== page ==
Heart attack risk: Sleep deprivation linked to poor cardiovascular health

Posted on Nov 15 2017 - 9:54pm by admin

Sleep deprivation was linked to having poor cardiovascular health in older women, according to a preliminary study from the University of California.

Not getting enough sleep increased the risk of obesity and high blood pressure, the study found.

It meant the women were more likely to develop strokes, heart disease and have heart attacks.

The findings backed up a 2011 study which claimed poor quality sleep was linked to an increased risk of high blood pressure, according to the American Heart Association.

The risk of developing the potentially fatal condition increased if the patient was in ‘sleep debt’.

That meant sleeping for at least two hours more during the weekend than on a weekday.

Researchers followed about 21,500 female health professionals, that were between 60 and 84 years old, to find the link between sleep deprivation and cardiovascular disease.

When discounting other sources of stress – including work and life events – sleep quality was still an important factor for good overall heart health, the scientists said.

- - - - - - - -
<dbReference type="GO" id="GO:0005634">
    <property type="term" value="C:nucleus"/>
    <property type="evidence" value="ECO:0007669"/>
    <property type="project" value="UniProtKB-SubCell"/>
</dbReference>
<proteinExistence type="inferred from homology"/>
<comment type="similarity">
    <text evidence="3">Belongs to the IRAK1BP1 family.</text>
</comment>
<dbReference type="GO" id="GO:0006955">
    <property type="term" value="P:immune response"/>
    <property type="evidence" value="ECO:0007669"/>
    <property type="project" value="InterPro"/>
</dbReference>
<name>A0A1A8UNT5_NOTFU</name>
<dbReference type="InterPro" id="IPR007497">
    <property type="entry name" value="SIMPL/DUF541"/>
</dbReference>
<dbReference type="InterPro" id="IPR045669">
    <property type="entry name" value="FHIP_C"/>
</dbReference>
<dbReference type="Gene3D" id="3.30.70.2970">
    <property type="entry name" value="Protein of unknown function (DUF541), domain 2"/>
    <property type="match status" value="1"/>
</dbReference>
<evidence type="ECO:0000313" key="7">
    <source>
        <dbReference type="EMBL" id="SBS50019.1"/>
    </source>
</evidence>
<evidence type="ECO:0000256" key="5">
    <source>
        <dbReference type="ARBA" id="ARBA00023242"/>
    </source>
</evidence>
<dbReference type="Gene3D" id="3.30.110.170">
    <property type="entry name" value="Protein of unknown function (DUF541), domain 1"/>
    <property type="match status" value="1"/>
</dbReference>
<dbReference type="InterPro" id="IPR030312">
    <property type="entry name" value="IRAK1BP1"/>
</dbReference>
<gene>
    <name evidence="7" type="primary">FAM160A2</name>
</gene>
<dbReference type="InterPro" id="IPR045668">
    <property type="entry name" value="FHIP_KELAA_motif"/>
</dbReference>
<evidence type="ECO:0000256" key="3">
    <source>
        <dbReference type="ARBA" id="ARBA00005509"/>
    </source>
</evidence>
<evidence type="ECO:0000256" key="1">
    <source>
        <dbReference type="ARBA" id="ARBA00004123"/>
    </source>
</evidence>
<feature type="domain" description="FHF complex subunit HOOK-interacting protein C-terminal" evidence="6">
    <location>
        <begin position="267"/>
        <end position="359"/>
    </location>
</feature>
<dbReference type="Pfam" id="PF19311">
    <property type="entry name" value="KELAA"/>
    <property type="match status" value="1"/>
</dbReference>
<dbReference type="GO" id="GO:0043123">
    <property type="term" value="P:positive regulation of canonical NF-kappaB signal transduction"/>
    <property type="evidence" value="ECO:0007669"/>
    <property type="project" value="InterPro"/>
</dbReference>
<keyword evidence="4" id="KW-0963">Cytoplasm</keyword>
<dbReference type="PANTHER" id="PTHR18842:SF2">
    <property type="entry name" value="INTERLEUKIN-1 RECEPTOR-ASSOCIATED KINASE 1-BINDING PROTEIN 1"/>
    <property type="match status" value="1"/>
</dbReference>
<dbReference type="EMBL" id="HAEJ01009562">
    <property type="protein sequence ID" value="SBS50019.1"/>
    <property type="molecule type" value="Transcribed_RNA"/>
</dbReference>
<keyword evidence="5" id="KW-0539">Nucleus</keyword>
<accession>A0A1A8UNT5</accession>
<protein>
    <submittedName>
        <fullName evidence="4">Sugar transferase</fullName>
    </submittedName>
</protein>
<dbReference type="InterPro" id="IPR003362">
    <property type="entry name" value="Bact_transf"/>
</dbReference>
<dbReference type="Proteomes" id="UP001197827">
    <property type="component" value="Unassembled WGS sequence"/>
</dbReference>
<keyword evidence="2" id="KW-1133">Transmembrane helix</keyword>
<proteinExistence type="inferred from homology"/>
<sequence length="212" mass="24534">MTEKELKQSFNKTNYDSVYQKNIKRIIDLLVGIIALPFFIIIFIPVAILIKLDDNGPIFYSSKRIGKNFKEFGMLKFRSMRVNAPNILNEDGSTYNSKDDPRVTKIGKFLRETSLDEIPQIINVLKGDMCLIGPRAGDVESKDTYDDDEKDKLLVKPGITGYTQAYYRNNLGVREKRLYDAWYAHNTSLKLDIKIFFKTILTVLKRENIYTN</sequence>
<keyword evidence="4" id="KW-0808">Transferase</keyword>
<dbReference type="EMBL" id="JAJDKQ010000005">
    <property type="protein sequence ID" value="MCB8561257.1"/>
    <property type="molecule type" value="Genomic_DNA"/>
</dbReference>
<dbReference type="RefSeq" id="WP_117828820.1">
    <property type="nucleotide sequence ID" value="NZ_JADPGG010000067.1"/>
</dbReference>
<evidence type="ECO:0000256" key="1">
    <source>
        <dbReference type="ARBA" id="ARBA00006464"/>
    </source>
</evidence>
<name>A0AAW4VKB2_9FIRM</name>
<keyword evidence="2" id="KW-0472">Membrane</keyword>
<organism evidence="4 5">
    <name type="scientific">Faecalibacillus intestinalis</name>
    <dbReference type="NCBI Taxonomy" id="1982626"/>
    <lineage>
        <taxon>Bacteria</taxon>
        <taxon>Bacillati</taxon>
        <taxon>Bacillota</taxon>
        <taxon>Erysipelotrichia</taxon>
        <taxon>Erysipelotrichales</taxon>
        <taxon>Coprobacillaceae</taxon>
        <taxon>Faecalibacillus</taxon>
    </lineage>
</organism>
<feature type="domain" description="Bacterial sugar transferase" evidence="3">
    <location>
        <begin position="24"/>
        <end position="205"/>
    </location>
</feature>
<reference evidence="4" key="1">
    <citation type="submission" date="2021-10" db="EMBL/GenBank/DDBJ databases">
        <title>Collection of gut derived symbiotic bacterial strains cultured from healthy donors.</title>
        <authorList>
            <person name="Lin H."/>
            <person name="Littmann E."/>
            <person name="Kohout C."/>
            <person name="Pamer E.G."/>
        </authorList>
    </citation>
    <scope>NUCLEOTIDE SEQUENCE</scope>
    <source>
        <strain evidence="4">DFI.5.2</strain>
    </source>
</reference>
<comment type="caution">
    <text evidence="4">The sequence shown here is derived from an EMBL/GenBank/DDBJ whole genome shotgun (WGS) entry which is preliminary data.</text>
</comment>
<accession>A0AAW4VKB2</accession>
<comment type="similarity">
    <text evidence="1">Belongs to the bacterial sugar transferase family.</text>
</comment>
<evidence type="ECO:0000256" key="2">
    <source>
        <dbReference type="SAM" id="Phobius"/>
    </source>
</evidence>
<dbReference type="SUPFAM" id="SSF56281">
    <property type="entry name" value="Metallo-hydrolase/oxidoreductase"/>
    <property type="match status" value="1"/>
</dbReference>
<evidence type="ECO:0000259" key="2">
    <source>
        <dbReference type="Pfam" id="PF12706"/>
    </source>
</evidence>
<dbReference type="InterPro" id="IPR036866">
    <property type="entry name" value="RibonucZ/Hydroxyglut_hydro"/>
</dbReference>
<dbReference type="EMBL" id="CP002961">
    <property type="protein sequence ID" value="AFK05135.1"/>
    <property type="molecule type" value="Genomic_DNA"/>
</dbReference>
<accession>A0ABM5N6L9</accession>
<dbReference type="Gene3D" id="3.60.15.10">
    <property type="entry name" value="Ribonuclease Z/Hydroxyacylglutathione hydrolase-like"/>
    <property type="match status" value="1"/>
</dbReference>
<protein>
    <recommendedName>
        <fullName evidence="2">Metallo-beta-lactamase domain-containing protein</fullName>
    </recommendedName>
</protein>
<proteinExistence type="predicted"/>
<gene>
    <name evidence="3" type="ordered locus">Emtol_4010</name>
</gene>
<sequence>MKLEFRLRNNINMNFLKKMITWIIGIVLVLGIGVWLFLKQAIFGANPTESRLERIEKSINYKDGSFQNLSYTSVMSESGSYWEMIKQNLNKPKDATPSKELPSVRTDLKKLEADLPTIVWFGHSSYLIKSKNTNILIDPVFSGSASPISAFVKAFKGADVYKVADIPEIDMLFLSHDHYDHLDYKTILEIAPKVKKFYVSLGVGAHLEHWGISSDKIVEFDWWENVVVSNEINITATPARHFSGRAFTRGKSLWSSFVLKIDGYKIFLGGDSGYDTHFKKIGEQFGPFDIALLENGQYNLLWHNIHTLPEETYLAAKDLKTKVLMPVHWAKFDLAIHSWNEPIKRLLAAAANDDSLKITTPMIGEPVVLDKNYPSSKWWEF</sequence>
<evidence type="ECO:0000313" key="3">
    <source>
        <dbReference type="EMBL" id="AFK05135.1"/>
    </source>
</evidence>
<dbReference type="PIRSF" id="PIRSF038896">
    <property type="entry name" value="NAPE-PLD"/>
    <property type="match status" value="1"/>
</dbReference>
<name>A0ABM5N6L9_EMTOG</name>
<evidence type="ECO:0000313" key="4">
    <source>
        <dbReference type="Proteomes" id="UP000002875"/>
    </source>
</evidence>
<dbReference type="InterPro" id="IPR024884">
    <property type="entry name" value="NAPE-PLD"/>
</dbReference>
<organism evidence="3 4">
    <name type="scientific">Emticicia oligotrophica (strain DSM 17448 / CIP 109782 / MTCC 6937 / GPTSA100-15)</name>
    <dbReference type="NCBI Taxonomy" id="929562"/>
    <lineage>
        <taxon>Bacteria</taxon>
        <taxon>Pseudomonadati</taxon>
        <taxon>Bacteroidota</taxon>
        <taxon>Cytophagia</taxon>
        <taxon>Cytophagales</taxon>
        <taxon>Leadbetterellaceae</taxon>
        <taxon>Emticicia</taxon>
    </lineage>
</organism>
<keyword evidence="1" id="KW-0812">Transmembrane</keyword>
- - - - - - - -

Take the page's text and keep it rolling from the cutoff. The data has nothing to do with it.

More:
Not getting enough sleep during the week might confuse the body in the older women, and could increase the risk of heart disease.

Cardiovascular disease is one of the main causes of death and disability in the UK.

Almost 160,000 people in the UK died from cardiovascular disease in 2015.

There are a number of different types of the disease, but the four main types are coronary heart disease, strokes, peripheral arterial disease, aortic disease.

High blood pressure, smoking, high cholesterol, diabetes, obesity, not exercising enough, and a family history of cardiovascular disease are all risk factors for the condition, according to NHS.

Having a balanced a diet could reduce the risk of cardiovascular disease, including eating plenty of fruit and vegetables and low levels of saturated fat.

Meanwhile, sleep deprivation could cause brain cells to slow down, leading to delayed responses, scientists have claimed.

The National Sleep Foundation recommends adults get between seven and nine hours of sleep a night.

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